MON FRÈREThe go-to tailor for Hollywood and hip-hop royalty, Davidson Petit-Frère is a cut above the rest.

Scroll Down

You might not know Davidson Petit-Frère’s name, but you’ll know his work. His bespoke double-breasted suits are favoured by Jay-Z – you might recall the sky-blue two-piece he wore alongside Beyoncé for their Brits acceptance speech last year; and he designed the killer wardrobe for Omari Hardwick’s character in the Netflix series Power. The man who calls Paul Pogba ‘mon frère’ has a celebrity roster that most brands can only dream of. So, what’s it like fitting suits for sports stars and hip-hop royalty? “You’re always a little nervous when it’s someone you admire, but once I’m in my element the roles are reversed,” Petit-Frère says. “Then, through my work, they become a fan of me.”

Meeting Petit-Frère, it’s hard not to become a fan. When he steps out of the cab, he is dressed in an immaculately cut dark-purple suit with a black turtleneck and shades – passers-by would be forgiven for assuming he’s one of the film stars he dresses. “I make sure to look the part,” he says. “The sell is a lot easier when you’re a product of your product.”

A native New Yorker, Petit-Frère learned the adage ‘Your first impression is your last impression’ from his time as a real-estate agent – so much so that the sartorial aspect of his job took over. “Once I took a big interest in the way I dressed, the amount of work I got increased – so I realised that appearance is key. I’d post selfies of my work outfits on the side to promote my real-estate career, and it just blew up,” he explains. (his Instagram account had 277k followers at the time of writing). “The reaction I got made me think, Wow, maybe I can make a living from this.

“I was 21 and, while I loved my job, I was kind of at a crossroads. Like, do I really want to do this for the rest of my life? And I realised, if I’m having more fun designing outfits, then maybe that’s a sign for me to segue into another field.”



Now a Forbes ‘30 Under 30’ honouree, Petit-Frère caters to an international client base. Whether he’s at suit fittings or travelling to fabric mills across Europe, he’s always on the move. “I’m only here for a couple of days. Then I fly back to New York... but I’m used to it,” he says. “One client wanted four tuxedos for his wife’s birthday, so I came to London for 24 hours. I flew 14 hours for a one-hour fitting – but that service is what we’re all about.”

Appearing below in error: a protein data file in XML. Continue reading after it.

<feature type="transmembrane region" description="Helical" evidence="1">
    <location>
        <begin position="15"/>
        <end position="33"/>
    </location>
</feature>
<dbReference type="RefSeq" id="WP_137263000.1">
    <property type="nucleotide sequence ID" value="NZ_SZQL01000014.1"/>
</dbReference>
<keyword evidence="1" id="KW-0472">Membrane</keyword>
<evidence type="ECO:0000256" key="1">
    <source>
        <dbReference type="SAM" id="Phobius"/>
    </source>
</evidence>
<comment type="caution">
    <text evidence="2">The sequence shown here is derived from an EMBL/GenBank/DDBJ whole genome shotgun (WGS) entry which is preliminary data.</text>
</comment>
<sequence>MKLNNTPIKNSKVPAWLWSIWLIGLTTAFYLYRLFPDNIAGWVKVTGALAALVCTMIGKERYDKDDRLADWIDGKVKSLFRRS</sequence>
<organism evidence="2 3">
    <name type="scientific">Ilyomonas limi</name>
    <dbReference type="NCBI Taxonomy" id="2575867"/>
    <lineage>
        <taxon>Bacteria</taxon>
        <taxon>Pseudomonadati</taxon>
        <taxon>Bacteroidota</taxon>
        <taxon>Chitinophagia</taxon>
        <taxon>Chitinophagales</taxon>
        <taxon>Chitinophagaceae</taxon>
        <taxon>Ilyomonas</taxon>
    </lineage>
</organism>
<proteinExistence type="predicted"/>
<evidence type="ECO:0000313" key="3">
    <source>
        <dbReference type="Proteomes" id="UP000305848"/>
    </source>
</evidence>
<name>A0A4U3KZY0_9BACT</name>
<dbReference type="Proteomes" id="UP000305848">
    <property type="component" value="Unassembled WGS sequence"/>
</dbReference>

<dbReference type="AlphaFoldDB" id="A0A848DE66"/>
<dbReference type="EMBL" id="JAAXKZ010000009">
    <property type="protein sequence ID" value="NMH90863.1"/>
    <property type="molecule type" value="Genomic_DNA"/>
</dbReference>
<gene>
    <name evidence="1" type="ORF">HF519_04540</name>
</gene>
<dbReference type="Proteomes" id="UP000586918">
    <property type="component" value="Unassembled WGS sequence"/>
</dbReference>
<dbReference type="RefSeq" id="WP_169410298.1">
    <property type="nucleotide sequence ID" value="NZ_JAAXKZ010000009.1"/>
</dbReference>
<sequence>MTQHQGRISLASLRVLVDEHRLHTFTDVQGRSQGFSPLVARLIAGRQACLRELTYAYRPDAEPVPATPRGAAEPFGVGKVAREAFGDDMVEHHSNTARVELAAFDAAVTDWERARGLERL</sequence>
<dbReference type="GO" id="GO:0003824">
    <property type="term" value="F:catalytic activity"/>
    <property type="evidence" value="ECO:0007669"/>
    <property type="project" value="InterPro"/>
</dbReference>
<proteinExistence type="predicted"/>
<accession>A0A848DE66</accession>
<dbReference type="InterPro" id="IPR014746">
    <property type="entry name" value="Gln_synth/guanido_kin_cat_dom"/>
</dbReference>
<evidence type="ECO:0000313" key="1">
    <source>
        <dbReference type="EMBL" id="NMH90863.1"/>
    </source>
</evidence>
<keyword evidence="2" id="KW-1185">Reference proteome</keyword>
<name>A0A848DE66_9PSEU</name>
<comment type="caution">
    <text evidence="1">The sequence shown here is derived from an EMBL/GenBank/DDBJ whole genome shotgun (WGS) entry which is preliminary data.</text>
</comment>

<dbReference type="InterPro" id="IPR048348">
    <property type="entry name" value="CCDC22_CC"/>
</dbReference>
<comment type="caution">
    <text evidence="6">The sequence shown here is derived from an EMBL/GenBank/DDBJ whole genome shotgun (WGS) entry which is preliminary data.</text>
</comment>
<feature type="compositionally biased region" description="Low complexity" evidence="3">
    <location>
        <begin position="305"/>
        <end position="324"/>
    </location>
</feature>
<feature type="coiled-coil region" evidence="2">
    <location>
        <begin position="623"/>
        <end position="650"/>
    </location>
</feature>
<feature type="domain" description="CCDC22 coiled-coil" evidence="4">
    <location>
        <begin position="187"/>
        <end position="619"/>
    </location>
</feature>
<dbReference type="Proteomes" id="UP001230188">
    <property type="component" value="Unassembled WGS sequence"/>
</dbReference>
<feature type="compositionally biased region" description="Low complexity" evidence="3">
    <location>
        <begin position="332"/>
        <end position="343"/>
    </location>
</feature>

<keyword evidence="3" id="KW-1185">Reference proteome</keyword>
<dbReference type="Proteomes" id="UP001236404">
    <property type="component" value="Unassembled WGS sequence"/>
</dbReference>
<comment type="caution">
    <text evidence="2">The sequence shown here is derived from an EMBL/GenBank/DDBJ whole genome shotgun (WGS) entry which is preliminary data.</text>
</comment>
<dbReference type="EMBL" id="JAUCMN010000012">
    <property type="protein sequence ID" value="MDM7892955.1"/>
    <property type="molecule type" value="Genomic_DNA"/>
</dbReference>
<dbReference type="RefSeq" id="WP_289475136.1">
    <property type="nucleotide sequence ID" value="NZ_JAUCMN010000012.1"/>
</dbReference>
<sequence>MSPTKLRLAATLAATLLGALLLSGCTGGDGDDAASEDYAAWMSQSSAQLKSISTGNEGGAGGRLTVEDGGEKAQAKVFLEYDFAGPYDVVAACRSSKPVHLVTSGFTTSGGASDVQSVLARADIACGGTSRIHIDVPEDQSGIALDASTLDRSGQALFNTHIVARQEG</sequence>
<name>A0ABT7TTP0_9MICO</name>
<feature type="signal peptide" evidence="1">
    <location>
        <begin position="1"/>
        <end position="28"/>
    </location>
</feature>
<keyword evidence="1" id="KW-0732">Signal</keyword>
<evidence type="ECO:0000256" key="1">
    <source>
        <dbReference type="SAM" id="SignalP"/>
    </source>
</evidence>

The jet-set lifestyle comes through in Frère’s sleek menswear collection, which – alongside its on-point cut – emphasises comfort, freedom of movement and versatility.

“My whole thing is that a man should never complain when wearing a garment,” Petit-Frère says as he points to the stretch fabric and quarter lining of his designs. “I’m a big guy, so I like my stuff very tailored, but I need to feel comfortable. I need to move around and not feel restricted, like I’m in a body bag.

“The Frère man travels the world, so I want clothing that breathes. I can wear this suit over a T-shirt in Miami and layer it with a turtleneck when I head back to New York.”

Which brings us to his latest collection. Launched at New York Fashion Week – where Frère made its runway debut – the Spring/Summer 2020 range is “fun and colourful, but also classic”, he says, and takes inspiration from the designer’s Haitian and French roots.

Alongside Jay-Z’s pastel-blue number, there’s a paisley-print velvet tuxedo, subtle checked suiting and tailored tracksuits in grey pinstripe or camel. Of the label’s blend of formal and casual, Petit-Frère says, “It’s about bringing the techniques of fit, quality and hand detailing to every piece. We’ve designed an exclusive suede bomber jacket for Harvey Nichols. It has ‘London’ embroidered on the back – an expensive technique, but it makes the piece unique.”

Being your own man is what the label is all about, Petit-Frère says. “The goal is to stand out without being excessive. I want our man to feel confident, because when you look your f***ing best, you walk and talk with swagger.”

Of course, not everyone possesses that level of charisma and self-possession; but thanks to Frère, they can dress like they do.



Photography by Jack Margerison